To call or to email? Both

It can be hard to reach a prospect through only one point of contact. As a salesperson, I spend a lot of time on the phone, but this isn’t necessarily true of everybody else.

Case in point: I was recently trying to reach one of my contacts and got his voicemail. In an unexpected twist, he said he would be out of town until February 11 – but February 11 had already come and gone.

I was about to spend my weekly salary on a time machine when I realized that this client just hadn’t updated his voicemail greeting in a few days. A minor thing, but it showed he probably wouldn’t be spending much time checking his voicemail. And even if he checked it, would he respond? He probably belongs to the “They’ll call back if it’s important” school of thought.

To follow up, I sent him an email with a different version of my voicemail message. If his email is installed on his phone, he got it immediately. If not, he’ll see my message as soon as he does anything business-related. And when he does get around to checking his voicemail, he will find my message there, too. Even if he still doesn’t respond, he’ll know me from more than one place, so when I do call him again, he’ll be more familiar with my name and my company. That makes him more likely to be receptive.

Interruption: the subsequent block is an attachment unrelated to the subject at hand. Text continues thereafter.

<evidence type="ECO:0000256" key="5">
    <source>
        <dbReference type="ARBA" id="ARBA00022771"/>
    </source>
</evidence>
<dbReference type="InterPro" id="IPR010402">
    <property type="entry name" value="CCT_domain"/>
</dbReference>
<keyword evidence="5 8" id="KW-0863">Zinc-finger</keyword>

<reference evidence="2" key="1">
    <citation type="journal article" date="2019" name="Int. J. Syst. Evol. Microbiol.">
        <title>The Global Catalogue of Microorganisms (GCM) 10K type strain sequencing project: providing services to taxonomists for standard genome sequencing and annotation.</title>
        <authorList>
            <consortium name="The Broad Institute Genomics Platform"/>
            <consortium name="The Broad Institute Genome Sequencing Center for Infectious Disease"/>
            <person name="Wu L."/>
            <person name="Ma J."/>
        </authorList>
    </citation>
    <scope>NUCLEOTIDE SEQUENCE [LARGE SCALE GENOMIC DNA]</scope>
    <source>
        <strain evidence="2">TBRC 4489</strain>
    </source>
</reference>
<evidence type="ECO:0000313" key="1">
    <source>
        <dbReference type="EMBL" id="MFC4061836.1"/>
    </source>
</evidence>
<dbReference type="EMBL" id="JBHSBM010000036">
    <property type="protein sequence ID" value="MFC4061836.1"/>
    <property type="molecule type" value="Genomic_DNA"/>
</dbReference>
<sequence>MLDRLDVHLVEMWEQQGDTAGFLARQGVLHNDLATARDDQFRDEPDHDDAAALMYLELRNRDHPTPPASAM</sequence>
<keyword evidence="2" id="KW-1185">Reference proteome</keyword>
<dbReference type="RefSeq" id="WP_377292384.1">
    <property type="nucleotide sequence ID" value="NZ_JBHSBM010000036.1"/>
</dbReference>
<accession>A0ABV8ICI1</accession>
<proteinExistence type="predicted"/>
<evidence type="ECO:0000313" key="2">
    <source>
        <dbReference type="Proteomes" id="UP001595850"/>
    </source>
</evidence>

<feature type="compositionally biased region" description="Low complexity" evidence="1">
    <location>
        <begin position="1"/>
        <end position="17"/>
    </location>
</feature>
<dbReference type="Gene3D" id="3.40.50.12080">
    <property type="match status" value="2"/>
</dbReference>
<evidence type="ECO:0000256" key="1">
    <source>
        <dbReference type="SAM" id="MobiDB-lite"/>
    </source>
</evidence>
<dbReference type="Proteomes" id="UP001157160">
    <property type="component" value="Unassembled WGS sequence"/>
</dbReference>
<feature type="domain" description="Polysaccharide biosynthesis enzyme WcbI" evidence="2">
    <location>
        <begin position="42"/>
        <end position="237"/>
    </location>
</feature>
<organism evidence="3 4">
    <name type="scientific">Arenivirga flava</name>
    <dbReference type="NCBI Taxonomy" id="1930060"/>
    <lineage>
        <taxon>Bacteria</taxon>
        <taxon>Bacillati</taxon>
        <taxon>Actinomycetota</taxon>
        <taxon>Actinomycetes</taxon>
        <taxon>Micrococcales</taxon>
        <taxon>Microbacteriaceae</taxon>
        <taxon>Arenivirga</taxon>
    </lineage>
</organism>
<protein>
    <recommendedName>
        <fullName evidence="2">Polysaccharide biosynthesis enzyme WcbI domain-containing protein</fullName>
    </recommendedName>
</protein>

When you’re selling to a prospect, mixing up the media can give you a better shot of being heard. Try these strategies to increase your chances of making a connection:

  • If a prospect is going to respond, it will probably be through email, so make your email a more detailed version of the voice message.
  • Include a strong call to action over the phone and through email so that prospects feel compelled to respond.
  • Remain proactive. Waiting for a response could cost you a sale.

What are your thoughts on getting touch with clients? Let us know in the comments below.

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